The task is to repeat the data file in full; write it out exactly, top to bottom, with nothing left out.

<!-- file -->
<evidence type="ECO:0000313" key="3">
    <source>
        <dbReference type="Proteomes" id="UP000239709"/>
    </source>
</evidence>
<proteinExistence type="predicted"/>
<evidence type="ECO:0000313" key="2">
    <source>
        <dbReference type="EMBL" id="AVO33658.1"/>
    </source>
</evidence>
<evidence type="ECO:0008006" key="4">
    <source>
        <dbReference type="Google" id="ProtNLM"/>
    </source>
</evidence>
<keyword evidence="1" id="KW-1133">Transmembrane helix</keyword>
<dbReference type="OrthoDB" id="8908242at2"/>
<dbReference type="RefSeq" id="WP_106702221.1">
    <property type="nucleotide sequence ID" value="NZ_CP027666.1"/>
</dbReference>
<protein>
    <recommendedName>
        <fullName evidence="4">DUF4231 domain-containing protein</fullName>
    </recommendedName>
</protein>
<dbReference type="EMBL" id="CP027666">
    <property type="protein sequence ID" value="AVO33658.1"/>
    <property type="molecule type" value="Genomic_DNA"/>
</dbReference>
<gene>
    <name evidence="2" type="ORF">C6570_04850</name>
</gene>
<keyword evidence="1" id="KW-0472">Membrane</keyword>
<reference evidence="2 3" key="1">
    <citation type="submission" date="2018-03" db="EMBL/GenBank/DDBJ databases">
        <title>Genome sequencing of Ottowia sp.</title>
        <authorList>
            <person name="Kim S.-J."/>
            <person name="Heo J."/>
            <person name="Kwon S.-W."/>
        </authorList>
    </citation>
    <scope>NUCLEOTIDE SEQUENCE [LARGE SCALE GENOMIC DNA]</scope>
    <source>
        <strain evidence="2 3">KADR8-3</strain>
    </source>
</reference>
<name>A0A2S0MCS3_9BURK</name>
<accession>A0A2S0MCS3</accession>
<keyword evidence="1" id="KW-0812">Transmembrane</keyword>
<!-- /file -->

<evidence type="ECO:0000313" key="3">
    <source>
        <dbReference type="Proteomes" id="UP000239709"/>
    </source>
</evidence>
<proteinExistence type="predicted"/>
<evidence type="ECO:0000313" key="2">
    <source>
        <dbReference type="EMBL" id="AVO33658.1"/>
    </source>
</evidence>
<evidence type="ECO:0008006" key="4">
    <source>
        <dbReference type="Google" id="ProtNLM"/>
    </source>
</evidence>
<keyword evidence="1" id="KW-1133">Transmembrane helix</keyword>
<dbReference type="OrthoDB" id="8908242at2"/>
<dbReference type="RefSeq" id="WP_106702221.1">
    <property type="nucleotide sequence ID" value="NZ_CP027666.1"/>
</dbReference>
<protein>
    <recommendedName>
        <fullName evidence="4">DUF4231 domain-containing protein</fullName>
    </recommendedName>
</protein>
<dbReference type="EMBL" id="CP027666">
    <property type="protein sequence ID" value="AVO33658.1"/>
    <property type="molecule type" value="Genomic_DNA"/>
</dbReference>
<gene>
    <name evidence="2" type="ORF">C6570_04850</name>
</gene>
<keyword evidence="1" id="KW-0472">Membrane</keyword>
<reference evidence="2 3" key="1">
    <citation type="submission" date="2018-03" db="EMBL/GenBank/DDBJ databases">
        <title>Genome sequencing of Ottowia sp.</title>
        <authorList>
            <person name="Kim S.-J."/>
            <person name="Heo J."/>
            <person name="Kwon S.-W."/>
        </authorList>
    </citation>
    <scope>NUCLEOTIDE SEQUENCE [LARGE SCALE GENOMIC DNA]</scope>
    <source>
        <strain evidence="2 3">KADR8-3</strain>
    </source>
</reference>
<name>A0A2S0MCS3_9BURK</name>
<accession>A0A2S0MCS3</accession>
<keyword evidence="1" id="KW-0812">Transmembrane</keyword>